Chandler Wobble according to Na

In Chapter 13 of the book, we have a description of the mechanism forcing the Chandler Wobble in the Earth’s rotation. As a counter to a recent GeoenergyMath post suggesting there is little consensus behind this mechanism, a recent paper by Na et al provides a foundation to understand how the lunar forcing works. 

Chandler wobble and free core nutation are two major modes of perturbation in the Earth rotation. Earth rotation status needs to be known for the coordinate conversion between celestial reference frame and terrestrial reference frame. Due mainly to the tidal torque exerted by the moon and the sun on the Earth’s equatorial bulge, the Earth undergoes precession and nutation.

Na, S.-H. et al. Chandler Wobble and Free Core Nutation: Theory and Features. Journal of Astronomy and Space Sciences 36, 11–20 (2019).

The tidal torque of the earth and sun are sufficient, and the non-spherical bulge is essential to start any kind of precession — as a perfectly-uniform rotating spherical object can’t be influenced by an external torque, explained by symmetry arguments alone.

Na et al estimate the Chandler Wobble cycle from the empirical time-series to be 432.2 days, compared to our estimate of 432.4 days based on the lunar nodal cycle synchronized to a semi-annual cycle.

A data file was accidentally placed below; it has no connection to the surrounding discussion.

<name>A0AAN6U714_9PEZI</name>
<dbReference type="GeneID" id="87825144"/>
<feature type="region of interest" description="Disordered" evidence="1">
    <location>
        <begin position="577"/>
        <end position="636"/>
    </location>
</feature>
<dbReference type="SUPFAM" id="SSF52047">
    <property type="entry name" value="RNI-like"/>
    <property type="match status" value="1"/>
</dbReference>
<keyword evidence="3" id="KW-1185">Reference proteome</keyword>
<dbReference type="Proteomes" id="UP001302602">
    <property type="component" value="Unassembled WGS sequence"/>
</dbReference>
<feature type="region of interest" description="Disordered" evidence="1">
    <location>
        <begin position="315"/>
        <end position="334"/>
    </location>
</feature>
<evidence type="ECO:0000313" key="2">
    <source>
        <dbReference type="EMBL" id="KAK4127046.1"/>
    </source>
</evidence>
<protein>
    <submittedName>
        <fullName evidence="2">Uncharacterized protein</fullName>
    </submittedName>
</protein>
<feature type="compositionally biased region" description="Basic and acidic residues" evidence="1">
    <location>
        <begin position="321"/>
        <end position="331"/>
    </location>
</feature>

They continue with a further rationale and formulate a precession matrix that one can apply.

For precession, one may assume the lunar and solar masses as circularly distributed around the Earth like donuts. In fact, the moon and the sun give periodic torques as oscillatory perturbations and lead Earth nutation. By analogy of harmonic oscillator to periodic forces, amplitude of long period nutation is larger than short period one.

Na, S.-H. et al. Chandler Wobble and Free Core Nutation: Theory and Features. Journal of Astronomy and Space Sciences 36, 11–20 (2019).

So the foundation is in place but they have yet to make an association of the ~432 day cycle to the known simultaneous nodal crossing period.

Another finding that they make is the apparent measured decrease in the amplitude of the Chandler wobble over time.

This may be related to the Earth’s spin axis drift over recent years, perhaps revealing a change in the moment of inertia — caused by redistribution of mass such as in glaciers, glacial rebound, and/or mantle convection. Less likely, but perhaps coincidental, could this decrease be related to the QBO anomaly of 2016, which also is synchronized to the nodal crossing cycle?

In any case, it will be interesting if the cycle period remains constant with further reduction in wobble amplitude.

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